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(also eserine), C15H21O2N3, the chief alkaloid of Calabar beans, which are the seeds of the tropical African woody vine Physostigma venenosum. Physostigmine was discovered in 1864 by the German chemists Jobst and Hesse; the first synthesis of the alkaloid was carried out in 1935 by the American chemists P. Julian and J. Pikl. A weak base, the alkaloid yields salts that readily crystallize. It is soluble in alcohol, ether, and chloroform. The structural formula is
Physostigmine is highly poisonous. It is used in medicine, where it is classified as a reversible anticholinesterase. When administered medically, physostigmine blocks the enzyme cholinesterase, thereby protecting acetylcholine from a rapid hydrolytic breakdown. Physostigmine thus induces effects in the organism that are outwardly similar to those induced by acetylcholine and cholinomimetic agents (contraction of the pupils, slowed heartbeat, intensification of uterine contractions and of peristalsis in the stomach and intestine).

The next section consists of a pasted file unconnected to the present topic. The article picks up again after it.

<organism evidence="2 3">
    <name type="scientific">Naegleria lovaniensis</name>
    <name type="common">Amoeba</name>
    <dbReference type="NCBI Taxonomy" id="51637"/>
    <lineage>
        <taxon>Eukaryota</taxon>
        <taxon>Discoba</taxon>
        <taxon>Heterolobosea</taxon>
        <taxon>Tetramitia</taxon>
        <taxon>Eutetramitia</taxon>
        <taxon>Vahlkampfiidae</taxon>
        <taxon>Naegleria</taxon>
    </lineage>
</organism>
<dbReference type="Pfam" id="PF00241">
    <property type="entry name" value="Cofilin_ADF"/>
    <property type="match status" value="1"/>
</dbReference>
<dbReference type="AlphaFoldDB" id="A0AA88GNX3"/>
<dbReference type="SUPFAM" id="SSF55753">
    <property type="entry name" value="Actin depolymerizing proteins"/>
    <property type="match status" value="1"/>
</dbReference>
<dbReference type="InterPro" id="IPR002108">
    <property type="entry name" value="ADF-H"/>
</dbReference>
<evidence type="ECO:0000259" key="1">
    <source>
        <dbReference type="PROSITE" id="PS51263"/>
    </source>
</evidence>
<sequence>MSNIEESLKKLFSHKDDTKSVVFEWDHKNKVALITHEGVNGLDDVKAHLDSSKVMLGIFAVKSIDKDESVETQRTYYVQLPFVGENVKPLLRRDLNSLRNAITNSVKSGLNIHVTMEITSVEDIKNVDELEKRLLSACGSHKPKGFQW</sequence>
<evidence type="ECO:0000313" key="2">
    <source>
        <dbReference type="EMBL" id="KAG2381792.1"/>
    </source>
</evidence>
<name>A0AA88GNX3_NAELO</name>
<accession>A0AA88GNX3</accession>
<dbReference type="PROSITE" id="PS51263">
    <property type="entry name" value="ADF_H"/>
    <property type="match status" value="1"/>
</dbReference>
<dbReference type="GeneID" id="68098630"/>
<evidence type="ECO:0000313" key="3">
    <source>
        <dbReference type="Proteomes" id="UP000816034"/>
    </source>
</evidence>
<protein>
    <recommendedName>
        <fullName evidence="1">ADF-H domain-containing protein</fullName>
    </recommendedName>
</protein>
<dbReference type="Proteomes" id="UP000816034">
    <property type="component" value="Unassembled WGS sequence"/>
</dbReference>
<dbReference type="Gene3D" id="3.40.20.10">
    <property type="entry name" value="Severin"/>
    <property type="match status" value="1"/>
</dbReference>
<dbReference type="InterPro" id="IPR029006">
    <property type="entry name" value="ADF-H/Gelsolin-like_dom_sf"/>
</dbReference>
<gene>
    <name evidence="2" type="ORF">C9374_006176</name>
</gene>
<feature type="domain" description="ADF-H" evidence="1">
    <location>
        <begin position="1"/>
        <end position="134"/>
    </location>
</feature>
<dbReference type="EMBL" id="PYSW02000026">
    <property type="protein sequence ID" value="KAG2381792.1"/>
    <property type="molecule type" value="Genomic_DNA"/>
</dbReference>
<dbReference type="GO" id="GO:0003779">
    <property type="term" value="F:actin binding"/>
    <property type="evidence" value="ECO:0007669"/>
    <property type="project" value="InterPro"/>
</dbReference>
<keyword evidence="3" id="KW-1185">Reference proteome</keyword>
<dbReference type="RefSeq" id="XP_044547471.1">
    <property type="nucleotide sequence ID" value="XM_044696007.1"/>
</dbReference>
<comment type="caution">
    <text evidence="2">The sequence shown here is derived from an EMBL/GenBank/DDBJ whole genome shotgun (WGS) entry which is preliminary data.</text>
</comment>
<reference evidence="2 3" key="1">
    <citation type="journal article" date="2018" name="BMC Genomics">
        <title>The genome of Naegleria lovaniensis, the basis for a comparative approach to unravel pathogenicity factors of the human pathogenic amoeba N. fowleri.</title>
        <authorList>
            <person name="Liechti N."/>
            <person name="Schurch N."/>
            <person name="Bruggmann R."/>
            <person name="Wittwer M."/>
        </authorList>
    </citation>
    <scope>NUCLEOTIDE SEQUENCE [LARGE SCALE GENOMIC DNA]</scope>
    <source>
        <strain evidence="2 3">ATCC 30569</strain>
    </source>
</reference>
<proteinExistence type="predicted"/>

The protection of acetylcholine effected by physostigmine has made possible the discovery that acetylcholine is given off at the endings of the parasympathetic nerves and that nerve impulses are transmitted chemically. Physostigmine salicylate is used medically as an anticholinesterase. It is used mainly in ophthalmology, where in drop form it serves to contract the pupils and to reduce the intraocular pressure arising from glaucoma; in ointment form, it is effective against keratitis. Hypodermic injections of physostigmine are sometimes prescribed for neuromuscular diseases (myasthenia), enteroparesis, and paresis of the urinary bladder. Physostigmine is an antidote for atropine and curarine. Synthetic substitutes for physostigmine, for example, neostigmine, are available.
V. V. PARIN